I’ve attended the Victorian Studies Association of Western Canada’s annual conference countless times since I was a Masters student at the University of Victoria fifteen years ago (that number is disgusting to look at, but it’s true). Something about the smaller size of the conference and its intellectually generous and supportive participants always brings me back. Now, the CFP is available for VSAWC’s 2015 conference on the topic of “Victorian Bodies,” and I think anyone who reads this should seriously consider submitting a proposal and attending the conference. Here’s why:

I love going to the larger Victorian studies conferences. I’ve been to NAVSA and BAVS regularly in the last five years or so. They offer the best and the smartest of current research in our field. This year’s NAVSA conference in London ON, Canada is going to be fantastic, and I’m excited to present some of my newest work. Such conferences, though, are also massive in size and incredibly competitive. My panel at NAVSA’s conference last year in Pasadena, for example, had only two people in the audience, not including the moderator and the other two panelists. While my introverted nature is never completely disappointed by such a small group of listeners, I can’t help thinking that there’s something wrong with a conference model that allows this to happen. With size comes a slow movement of bodies that results in a kind of intellectual inertia premised on big names and big ideas who draw participants to them by their bulky promises. There’s a payoff in such bulk, but not a feeling of collaboration and exchange.

This simply doesn’t happen at VSAWC, or at least I’ve never seen it happen. With only two panels running concurrently, VSAWC always allows for a vibrant exchange of ideas amongst an eager and sizeable group of participants. The conference is especially supportive of graduate students, as evidenced by its workshops for students and junior scholars on academic publishing. As a student, I never felt out of place or discouraged to present papers at VSAWC, ask questions during panels, or share conversations with established scholars. Those of you who know me probably have wondered why I’m often off by myself during coffee breaks between panels. Chalk this up to an introverted soul overwhelmed by the rush of enthusiasm and conversation rather than an awkward body in a room. Imagine how I feel at the larger conferences. VSAWC is just right, especially for the introverts among us.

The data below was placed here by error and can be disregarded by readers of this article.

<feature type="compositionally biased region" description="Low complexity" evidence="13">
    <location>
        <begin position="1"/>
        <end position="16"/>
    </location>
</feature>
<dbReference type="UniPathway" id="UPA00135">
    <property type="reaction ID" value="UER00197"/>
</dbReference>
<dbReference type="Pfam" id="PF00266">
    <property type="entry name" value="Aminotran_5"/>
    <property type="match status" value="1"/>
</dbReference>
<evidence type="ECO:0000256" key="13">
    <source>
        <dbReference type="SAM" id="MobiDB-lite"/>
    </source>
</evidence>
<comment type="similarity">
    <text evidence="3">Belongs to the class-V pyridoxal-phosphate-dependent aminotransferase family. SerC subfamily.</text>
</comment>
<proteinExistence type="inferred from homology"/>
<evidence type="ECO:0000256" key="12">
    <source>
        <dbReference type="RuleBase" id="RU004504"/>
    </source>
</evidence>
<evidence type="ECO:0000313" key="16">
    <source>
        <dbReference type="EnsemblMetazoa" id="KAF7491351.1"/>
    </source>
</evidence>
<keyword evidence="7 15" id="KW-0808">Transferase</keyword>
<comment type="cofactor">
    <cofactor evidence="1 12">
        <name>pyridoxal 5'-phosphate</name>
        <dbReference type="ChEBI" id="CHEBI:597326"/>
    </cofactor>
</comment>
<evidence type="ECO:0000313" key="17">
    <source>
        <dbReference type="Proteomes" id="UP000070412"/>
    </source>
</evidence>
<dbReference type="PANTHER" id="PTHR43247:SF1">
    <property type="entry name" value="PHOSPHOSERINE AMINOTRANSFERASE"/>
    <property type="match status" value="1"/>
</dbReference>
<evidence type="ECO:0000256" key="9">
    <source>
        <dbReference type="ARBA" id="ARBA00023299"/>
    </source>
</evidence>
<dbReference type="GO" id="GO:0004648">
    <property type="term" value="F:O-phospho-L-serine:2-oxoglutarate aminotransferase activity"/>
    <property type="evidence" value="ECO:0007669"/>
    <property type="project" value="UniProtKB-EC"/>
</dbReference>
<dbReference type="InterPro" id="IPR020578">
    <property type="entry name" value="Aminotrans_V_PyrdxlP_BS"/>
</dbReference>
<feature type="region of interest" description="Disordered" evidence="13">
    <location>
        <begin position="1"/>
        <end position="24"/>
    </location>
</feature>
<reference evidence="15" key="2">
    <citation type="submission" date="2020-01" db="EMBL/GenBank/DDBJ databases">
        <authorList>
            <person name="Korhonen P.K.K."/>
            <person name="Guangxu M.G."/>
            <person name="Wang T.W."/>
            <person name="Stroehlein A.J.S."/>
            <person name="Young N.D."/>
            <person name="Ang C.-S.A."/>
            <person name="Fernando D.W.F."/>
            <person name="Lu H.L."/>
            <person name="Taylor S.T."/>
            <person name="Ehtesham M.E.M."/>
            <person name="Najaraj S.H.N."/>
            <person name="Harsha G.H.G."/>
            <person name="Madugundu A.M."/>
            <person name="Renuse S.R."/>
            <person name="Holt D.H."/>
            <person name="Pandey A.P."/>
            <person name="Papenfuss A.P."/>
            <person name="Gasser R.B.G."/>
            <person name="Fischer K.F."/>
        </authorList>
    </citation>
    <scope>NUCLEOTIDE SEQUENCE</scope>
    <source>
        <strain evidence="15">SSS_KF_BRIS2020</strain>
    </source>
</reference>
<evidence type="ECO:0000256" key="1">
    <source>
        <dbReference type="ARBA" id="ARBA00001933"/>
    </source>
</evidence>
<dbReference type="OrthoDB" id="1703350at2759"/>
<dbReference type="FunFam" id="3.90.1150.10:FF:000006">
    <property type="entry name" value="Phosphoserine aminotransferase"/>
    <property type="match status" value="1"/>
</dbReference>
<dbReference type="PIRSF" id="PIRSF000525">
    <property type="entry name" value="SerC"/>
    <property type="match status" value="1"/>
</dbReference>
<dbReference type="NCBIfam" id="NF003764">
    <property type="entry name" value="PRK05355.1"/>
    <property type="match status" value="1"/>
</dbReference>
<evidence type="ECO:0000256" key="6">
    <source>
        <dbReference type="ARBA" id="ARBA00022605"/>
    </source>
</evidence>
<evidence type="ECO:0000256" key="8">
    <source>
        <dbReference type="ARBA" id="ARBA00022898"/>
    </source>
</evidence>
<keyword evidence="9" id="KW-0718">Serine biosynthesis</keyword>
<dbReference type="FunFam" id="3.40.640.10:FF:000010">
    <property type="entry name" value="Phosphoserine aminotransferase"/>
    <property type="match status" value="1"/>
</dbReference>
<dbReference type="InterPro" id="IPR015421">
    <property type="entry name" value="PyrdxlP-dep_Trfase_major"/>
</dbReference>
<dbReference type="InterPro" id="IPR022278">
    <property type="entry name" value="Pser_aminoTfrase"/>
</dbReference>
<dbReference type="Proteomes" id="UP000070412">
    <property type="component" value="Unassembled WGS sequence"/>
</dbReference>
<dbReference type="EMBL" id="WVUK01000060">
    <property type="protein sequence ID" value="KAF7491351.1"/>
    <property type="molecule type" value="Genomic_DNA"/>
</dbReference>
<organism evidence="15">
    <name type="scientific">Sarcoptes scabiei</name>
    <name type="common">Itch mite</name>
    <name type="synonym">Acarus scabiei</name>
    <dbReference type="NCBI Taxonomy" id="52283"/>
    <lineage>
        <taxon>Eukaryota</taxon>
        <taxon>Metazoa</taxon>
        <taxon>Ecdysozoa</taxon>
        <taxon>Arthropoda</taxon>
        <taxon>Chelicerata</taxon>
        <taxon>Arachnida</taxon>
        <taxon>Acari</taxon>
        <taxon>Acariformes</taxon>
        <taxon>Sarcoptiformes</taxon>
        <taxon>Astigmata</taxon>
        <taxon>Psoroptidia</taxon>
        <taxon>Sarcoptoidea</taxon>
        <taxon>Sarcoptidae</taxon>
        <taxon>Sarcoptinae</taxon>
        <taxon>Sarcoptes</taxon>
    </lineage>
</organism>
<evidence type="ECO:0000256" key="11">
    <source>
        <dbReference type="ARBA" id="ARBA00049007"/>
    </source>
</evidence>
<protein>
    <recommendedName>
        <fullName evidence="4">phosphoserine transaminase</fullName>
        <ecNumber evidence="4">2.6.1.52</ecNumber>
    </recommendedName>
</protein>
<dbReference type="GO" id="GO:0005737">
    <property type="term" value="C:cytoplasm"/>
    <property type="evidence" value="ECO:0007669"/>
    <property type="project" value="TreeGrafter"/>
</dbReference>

There’s also something to be said about seeing the same faces in attendance year in and year out. Sure, this has the potential to become stale (it never does become stale), but I genuinely appreciate the chance to see my colleagues in Western Canada and elsewhere grow and change with their scholarship from year to year. VSAWC always offers a provocative mix of regular attendees and new faces from the States, Britain, Australia, and even various parts of Asia from time to time. Regular attendees always seem so genuinely excited to host participants who have traveled extensive distances to be with VSAWC for a weekend.

Finally, the VSAWC conference each year is amazing because of its venues, which are always in some of the most beautiful cities or regions in North America. In recent years, VSAWC has been in Vancouver  BC, yearly ranked as one of the world’s most beautiful (albeit unaffordable) cities; Victoria BC, a smaller and incredibly charming seaside city full of tourists; and Banff AB, a world-class ski resort with some of the most sublime mountains in the world. For 2015, VSAWC arrives in Kelowna, in the stunning winery region of BC’s Okanagan Valley.

Okay, yes, I’m totally biased here because I’m from Western Canada and have spent significant time as a child and adult in all of these venues. Just trust me on this one: you will not regret submitting a proposal for VSAWC’s conference. If you do decide to attend, I guarantee that you will meet some very smart and sophisticated participants who will listen to your presentation with genuine enthusiasm. If you’re introverted like me, at the very least you’ll have a chance to take a few tours of some of Canada’s best wineries, and you’ll probably meet some of your colleagues – new or old – on those tours.

Advertisements

6 thoughts on “In Defence of Smaller Conferences: VSAWC 2015 in Kelowna BC, Canada.

  1. Great post, Daniel — you make a persuasive case for small conferences. It’s especially important to make that case when many scholars have to be choosy about what they attend, for whatever reason. It can be tempting only to attend the large ones, but as you rightly point out, very often the better investment is often in small- to medium-sized conferences. Another advantage of these conferences is that it’s less likely that your potential audience will have their schedules crammed with meetings for projects, advisory boards, job interviews, publications, and such, which tends to happen at MLA and other large conferences.